I have always cooked.  Ever since I can remember I enjoyed cooking, although I may not have done it well, I relished in the joys of preparing food.  I guess for the most part its an inherent trait--my father did most of the cooking when I was growing up.  So once I got married and had children I really started to take a look at where our food comes from.  I live in Wakefield Virginia, a small town that lies almost halfway between Norfolk and Richmond and twenty miles away from the famous ham country of Smithfield.  One would think that living in such a rural and famously porky area would yield fresh local meats at every grocer,  alas this is not the case.  Go to any local big box grocery chain and, sure, you will find famously branded products, lovingly pumped with sodium solutions or broth to “guarantee juiciness”.  What a shame that todays hogs that are grown in masses are so lean and tasteless that to even keep consumers eating it, it must be pumped full of additives and flavoring.  But there is a light at the end of the tunnel.  Recently a friend told me about Windhaven Farms a local farm that raises free range Berkshire Hogs and grass fed Angus Beef, no steroids, no hormones, no antibiotics.   They also cure and smoke some of the most gorgeous dry cured hams in the area, hands down!   And the real kicker is it takes me exactly sixteen minutes to get there from my house.  At first I was skeptical, I mean really how much difference can there really be?  Well…a lot!  First off, the normal pork loins that you will find in most supermarkets (if by chance you can find one that hasn’t been processed to death with added salt or preservatives)  tend to look pretty ugly, almost no exterior fat and if there is it’s a weird yellowish color and no marbling in the muscle itself.  Pretty much it is a piece of flesh void of all signs of flavor, a mere shadow of what pork should be.  No wonder they usually pump so much junk into it, if not, no one could cook the stuff and have it turn out edible.  The loins produced at Windhaven Farms are in short a thing of beauty.  The first thing you notice is the beautiful snow white cap of fat that lines the loin, and THIS my friends is flavor. Also, the striation of fat within the muscle itself….More flavor and Juiciness!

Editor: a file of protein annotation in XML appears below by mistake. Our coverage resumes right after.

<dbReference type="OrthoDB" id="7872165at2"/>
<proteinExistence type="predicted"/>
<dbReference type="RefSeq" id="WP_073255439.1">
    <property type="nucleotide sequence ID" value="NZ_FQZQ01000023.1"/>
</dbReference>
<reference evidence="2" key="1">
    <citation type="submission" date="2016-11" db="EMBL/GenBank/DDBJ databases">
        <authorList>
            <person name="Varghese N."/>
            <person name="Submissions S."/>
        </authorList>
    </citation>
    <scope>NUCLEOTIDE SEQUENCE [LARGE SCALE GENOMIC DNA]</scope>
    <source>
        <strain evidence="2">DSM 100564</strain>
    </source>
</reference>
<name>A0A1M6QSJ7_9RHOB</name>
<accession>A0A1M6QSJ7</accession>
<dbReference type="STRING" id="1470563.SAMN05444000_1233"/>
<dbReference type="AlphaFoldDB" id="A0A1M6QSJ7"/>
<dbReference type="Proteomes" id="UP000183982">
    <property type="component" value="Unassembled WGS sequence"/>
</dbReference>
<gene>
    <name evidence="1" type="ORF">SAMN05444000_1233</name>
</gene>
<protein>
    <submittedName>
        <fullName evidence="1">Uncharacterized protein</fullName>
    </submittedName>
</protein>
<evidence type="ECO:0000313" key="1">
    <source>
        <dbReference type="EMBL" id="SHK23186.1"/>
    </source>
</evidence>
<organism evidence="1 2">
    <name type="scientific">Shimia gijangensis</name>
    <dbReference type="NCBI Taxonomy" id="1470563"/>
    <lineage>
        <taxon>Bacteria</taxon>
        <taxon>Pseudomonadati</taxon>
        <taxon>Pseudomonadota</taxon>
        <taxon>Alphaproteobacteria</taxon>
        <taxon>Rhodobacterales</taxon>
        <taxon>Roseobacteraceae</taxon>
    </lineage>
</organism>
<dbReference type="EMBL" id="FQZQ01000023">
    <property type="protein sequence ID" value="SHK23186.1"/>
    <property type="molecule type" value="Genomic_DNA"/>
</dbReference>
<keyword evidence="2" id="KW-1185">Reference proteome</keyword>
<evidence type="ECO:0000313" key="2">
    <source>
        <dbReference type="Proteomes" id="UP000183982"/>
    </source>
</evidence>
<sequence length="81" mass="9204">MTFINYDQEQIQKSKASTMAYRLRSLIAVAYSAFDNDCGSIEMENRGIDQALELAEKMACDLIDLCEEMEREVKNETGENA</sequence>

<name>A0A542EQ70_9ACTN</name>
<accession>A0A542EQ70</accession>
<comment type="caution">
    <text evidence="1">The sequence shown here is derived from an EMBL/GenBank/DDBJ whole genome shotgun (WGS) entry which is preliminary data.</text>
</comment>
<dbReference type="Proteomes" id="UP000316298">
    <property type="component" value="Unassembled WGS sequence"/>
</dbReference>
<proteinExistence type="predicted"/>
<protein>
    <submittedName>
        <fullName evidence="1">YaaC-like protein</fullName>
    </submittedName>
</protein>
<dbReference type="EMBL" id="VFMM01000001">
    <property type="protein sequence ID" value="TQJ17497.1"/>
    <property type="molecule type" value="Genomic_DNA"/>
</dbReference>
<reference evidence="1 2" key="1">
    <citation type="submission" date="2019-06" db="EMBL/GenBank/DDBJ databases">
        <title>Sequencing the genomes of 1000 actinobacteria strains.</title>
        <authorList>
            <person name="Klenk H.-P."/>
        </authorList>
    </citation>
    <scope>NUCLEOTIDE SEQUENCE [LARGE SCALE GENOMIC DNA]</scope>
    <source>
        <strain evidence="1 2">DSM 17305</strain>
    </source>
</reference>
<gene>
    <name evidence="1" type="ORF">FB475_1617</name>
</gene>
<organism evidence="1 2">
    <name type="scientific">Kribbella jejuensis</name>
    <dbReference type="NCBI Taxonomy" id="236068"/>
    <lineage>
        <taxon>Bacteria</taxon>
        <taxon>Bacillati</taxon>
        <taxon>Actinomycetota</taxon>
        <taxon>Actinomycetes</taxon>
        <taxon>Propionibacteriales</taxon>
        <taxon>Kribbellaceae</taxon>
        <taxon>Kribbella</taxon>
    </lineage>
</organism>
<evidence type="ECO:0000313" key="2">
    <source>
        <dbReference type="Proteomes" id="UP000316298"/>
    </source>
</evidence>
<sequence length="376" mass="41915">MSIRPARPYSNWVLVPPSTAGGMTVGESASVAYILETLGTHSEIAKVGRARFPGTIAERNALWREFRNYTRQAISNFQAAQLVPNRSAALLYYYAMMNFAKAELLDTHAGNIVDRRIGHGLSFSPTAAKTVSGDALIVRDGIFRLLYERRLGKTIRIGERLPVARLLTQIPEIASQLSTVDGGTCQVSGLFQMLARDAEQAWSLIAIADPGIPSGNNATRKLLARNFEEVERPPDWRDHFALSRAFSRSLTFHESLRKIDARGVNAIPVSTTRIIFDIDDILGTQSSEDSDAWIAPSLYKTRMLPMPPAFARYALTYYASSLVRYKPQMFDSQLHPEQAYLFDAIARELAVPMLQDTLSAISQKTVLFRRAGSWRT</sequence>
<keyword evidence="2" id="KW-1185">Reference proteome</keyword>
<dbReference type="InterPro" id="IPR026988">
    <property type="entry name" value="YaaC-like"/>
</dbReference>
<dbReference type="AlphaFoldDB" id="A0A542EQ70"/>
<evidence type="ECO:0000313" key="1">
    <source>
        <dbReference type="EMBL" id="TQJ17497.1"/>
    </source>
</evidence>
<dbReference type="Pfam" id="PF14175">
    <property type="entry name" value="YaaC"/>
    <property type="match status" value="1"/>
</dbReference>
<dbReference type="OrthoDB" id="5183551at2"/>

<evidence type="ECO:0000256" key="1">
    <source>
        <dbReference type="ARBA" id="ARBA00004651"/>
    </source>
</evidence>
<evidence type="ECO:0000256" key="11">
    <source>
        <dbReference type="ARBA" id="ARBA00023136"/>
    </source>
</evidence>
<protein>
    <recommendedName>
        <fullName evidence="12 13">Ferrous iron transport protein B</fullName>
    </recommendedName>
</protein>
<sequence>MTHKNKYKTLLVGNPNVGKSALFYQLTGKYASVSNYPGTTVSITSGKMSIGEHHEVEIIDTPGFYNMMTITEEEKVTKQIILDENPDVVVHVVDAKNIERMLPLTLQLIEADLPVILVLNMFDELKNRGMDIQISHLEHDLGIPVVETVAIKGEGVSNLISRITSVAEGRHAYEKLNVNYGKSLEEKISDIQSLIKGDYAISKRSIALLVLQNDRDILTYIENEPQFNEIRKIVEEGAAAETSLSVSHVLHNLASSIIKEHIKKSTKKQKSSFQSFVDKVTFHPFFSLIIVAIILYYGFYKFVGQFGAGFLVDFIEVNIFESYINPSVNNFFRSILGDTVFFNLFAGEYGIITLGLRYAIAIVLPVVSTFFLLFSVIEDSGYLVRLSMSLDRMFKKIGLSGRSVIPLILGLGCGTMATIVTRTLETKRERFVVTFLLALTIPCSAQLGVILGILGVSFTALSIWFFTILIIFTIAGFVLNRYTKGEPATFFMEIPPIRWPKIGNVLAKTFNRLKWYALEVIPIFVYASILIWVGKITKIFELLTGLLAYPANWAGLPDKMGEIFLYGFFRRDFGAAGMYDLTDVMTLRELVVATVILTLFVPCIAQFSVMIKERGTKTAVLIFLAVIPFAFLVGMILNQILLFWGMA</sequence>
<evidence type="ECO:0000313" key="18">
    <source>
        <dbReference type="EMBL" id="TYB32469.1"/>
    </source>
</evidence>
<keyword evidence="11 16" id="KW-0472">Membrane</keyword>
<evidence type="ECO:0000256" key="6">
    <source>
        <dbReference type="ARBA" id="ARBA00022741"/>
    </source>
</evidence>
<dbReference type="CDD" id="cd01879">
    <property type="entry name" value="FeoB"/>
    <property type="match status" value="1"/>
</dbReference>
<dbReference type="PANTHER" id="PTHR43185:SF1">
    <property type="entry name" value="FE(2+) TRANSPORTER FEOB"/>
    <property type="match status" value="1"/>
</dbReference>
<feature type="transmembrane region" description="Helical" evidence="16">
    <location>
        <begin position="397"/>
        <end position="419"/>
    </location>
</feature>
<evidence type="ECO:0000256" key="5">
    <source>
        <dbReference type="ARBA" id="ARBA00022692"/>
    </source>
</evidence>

pork (10 of 1)
beef (10 of 1)
Plus the fact that all of the animals are raised naturally, because in my opinion a happy pig is a tasty pig.  As for their beef products, one word BEEFALICIOUS! I know I made that word up, but that’s the word that comes to mind.  The steaks are amazing.  All it needs is a scant dash of salt and fresh black pepper, rushed with clarified butter and you're in steak lover’s heaven.  Absolutely the best Angus beef I have ever eaten.  Everything from chuck roasts, to oxtails (you can see that here), beef ribs, and ground beef, tastes absolutely amazing.  I guess in short we all have to go to the grocery store sometimes, but I would much rather support my local community, and have superior, natural product to feed my family, than succumb the the global food machine.  Remember a happy pig is a tasty pig!

Sunday, February 13, 2011

The Curing Chamber

After months of research I decided to really get serious about charcuterie.  So where to start?  The thing that worried me most about crafting and curing meats was proper drying .  Everything I read stressed the importance of temperature and humidity while curing.  So indeed a proper curing chamber was needed.  The idea was simple enough you need to control temperature (ideally around 55 degrees) and humidity (this can vary from 60% to 75% relative humidity depending on what your curing).  Inspiration was everywhere but I decided on using the concepts presented in both the cured meats, and Wrightfood blogs, although I did one or two things differently. 

First I scored a refrigerator from craigslist thirty bucks and its in great shape.  Then I hung the sign my daughters drew on a scrap piece of wood while I was getting it situated in my shed (hopefully it will bring good luck)

Curing Chamber (10 of 8)

Secondly The temperature controller.  the warmest I could get this fridge to run was about 45 degrees, much to warm for our purposes.  So we had to introduce a way to turn the fridge on and off as needed to achieve a slightly higher temperature.  I used this Controller from Johnson Controls, I got it on eBay for twenty three dollars.  Although its different from most of the units you see it is actually a wired switch, not the piggy back style plug in most people use.  It was a breeze to wire up.  Just search the web for keg temperature controller and bingo your in business.